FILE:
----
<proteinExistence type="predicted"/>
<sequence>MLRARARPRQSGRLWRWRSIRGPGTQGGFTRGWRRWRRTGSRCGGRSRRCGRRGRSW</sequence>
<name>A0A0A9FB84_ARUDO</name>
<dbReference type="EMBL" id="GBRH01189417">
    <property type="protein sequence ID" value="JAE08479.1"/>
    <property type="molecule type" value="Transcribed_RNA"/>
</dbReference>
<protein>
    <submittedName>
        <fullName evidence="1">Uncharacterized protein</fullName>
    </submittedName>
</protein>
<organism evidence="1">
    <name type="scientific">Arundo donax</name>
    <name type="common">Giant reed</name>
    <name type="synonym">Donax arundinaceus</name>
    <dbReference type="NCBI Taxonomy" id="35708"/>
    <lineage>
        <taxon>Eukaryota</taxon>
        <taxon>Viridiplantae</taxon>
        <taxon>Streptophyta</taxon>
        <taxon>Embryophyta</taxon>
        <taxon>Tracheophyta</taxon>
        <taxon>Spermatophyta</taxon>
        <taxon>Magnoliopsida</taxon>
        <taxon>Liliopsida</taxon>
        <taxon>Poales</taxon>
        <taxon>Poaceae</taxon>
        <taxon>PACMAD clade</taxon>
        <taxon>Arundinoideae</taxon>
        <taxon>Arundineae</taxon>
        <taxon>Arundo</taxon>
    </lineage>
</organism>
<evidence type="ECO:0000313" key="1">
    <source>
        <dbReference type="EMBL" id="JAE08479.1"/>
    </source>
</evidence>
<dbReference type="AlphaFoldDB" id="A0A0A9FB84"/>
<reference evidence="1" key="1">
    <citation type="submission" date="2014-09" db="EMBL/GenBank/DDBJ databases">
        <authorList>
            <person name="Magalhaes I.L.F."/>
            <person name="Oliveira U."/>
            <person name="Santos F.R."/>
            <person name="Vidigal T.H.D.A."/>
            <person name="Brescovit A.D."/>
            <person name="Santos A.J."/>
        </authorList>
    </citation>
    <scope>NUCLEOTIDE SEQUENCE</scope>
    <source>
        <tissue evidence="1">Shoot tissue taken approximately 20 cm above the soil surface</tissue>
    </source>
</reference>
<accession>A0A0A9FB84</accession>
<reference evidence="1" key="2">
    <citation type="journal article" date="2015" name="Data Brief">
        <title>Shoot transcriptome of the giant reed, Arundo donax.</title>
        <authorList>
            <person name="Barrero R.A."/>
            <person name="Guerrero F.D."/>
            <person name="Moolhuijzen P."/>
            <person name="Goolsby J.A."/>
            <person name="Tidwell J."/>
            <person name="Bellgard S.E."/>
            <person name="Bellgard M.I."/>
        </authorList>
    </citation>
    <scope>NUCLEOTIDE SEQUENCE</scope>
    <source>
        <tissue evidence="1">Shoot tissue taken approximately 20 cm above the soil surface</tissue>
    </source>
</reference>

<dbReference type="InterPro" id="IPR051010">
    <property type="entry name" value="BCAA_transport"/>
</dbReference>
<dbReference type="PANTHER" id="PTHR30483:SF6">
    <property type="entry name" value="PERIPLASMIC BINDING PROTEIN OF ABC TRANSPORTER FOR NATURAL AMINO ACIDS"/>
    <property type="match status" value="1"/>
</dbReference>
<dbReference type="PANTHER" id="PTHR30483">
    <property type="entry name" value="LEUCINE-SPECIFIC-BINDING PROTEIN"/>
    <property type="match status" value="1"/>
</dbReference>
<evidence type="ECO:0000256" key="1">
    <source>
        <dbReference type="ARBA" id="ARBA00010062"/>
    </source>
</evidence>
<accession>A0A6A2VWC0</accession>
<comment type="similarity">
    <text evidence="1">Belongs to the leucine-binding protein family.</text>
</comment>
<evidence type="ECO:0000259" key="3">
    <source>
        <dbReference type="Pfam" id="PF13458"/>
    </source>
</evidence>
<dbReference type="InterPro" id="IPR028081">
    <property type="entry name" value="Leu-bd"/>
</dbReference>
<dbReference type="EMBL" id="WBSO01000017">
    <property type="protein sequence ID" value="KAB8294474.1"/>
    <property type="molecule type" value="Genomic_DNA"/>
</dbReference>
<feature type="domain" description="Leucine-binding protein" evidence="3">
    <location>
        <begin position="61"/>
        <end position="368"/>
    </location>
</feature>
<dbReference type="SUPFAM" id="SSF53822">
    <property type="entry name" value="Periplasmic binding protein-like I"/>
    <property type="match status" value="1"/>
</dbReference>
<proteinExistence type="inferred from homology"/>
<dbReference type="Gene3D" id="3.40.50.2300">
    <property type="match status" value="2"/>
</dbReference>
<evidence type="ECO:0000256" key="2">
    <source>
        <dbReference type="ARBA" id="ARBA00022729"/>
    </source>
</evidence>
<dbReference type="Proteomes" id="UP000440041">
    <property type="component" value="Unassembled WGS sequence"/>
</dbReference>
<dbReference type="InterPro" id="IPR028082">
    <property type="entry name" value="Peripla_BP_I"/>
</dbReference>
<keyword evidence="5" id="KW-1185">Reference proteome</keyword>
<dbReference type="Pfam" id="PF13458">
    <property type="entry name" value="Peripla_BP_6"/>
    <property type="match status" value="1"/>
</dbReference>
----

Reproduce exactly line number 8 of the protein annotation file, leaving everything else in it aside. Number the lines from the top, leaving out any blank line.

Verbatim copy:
<protein>